You're probably one of the millions of Americans who are using wireless devices to shop online and download “digital goods.” What’s that? It’s the latest apps, songs or videos, ringtones or e-books. But right now, because of a quirk in state and local governmental tax codes regarding communication and commerce, you might be at risk of paying multiple taxes and fees, to different states and localities – for the same download!
Here’s why. Say you buy a movie or an e-book on your wireless device while traveling through Denver, but you live in Des Moines (where you receive your monthly wireless bill), and the digital good you download comes from a server located in Fort Worth. Based on current laws, all three states can potentially tax you – for the very same purchase. In this high-tech digital world, don’t American consumers deserve an up-to-date tax system and to be protected from such an unfair tax code?
In addition, wireless taxes and fees are quite regressive, and hit our citizens on fixed budgets the hardest – students, seniors, small businesses, low-income families, and minority and economically-challenged urban and rural communities. In fact, national studies have shown that African American and Hispanic wireless users – particularly our youth – are the biggest users of wireless technology of any ethnicity, and are also the most consistent downloaders of digital content.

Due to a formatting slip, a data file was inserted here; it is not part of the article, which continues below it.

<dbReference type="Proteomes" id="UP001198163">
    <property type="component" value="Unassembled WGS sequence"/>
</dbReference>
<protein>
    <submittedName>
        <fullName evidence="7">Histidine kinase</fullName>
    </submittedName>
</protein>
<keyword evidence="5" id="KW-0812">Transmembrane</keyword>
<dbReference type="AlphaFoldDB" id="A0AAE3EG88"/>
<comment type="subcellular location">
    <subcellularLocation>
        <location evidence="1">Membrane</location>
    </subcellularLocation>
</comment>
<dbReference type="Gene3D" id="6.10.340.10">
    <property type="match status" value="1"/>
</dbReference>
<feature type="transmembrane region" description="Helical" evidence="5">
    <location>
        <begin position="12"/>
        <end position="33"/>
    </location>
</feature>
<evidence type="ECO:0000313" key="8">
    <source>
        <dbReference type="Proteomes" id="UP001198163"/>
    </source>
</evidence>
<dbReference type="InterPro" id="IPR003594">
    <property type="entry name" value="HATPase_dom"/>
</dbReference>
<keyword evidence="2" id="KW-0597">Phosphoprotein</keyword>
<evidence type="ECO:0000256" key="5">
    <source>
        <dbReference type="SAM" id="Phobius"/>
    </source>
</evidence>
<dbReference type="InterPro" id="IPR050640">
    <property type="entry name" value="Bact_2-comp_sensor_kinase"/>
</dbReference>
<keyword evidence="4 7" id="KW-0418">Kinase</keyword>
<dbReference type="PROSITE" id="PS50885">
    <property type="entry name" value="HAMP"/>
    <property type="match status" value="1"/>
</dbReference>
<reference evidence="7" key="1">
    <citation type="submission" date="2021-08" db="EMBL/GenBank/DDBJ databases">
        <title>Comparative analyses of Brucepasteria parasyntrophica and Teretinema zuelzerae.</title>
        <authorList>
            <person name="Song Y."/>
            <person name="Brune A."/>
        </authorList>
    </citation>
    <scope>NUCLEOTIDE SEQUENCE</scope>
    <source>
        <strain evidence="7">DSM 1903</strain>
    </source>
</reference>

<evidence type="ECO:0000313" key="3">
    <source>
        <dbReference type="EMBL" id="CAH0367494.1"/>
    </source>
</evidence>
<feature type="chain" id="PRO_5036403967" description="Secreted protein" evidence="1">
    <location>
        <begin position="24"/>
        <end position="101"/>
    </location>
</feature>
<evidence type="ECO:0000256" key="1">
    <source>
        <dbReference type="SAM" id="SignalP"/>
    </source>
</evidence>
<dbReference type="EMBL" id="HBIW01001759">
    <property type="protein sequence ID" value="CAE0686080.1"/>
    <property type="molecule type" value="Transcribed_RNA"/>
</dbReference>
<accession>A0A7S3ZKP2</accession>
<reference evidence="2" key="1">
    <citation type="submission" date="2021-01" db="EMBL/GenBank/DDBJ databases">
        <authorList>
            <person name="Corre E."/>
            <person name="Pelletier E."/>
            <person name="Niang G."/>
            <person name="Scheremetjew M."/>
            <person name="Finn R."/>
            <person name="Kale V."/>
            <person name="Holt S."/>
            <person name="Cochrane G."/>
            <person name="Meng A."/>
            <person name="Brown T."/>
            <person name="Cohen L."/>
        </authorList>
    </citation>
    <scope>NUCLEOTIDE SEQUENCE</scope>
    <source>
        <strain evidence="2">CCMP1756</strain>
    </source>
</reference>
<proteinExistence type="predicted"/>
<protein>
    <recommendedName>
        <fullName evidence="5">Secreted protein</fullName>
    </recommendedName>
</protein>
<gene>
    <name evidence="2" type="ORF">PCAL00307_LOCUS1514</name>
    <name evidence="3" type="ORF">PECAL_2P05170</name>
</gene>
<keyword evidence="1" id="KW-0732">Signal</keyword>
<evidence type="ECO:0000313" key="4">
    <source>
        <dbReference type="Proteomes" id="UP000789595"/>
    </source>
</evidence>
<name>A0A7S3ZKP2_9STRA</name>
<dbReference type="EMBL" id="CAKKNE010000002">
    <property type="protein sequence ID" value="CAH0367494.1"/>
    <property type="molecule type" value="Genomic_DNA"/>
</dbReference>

There’s thankfully a bipartisan bill before Congress that would fix this loophole and protect consumers once and for all. It’s a strongly bipartisan measure that would make sure consumers are not dinged multiple times for that “virtual” purchase of a digital good or service (such as streaming, downloading or storage). It also will seek to stop you from paying more and more in taxes than, say, you would when buying a “tangible” item from a physical store. For that item, you pay the sales tax only once, and the national average sales tax in a store is about seven per cent.
You can help today by supporting this petition to tell your Representative and your Senators at the U.S. Capitol to sponsor and approve the ‘Digital Goods and Services Tax Fairness Act of 2011.’ The identical companion bills are Wyden-Thune (S. 971) in the Senate, and Smith-Cohen (H.R. 1860) in the House. The Senate Finance Committee and the House Judiciary Committee are considering these bills this spring, and it’s vitally important that you stand up for fair taxation so that your elected officials in Washington will hear from you.
Let’s help keep wireless downloads affordable and accessible for ALL Americans. Say NO to multiple, discriminatory state and local taxes and fees on your digital purchases. It’s the only common sense and fair solution to fixing our outdated tax laws.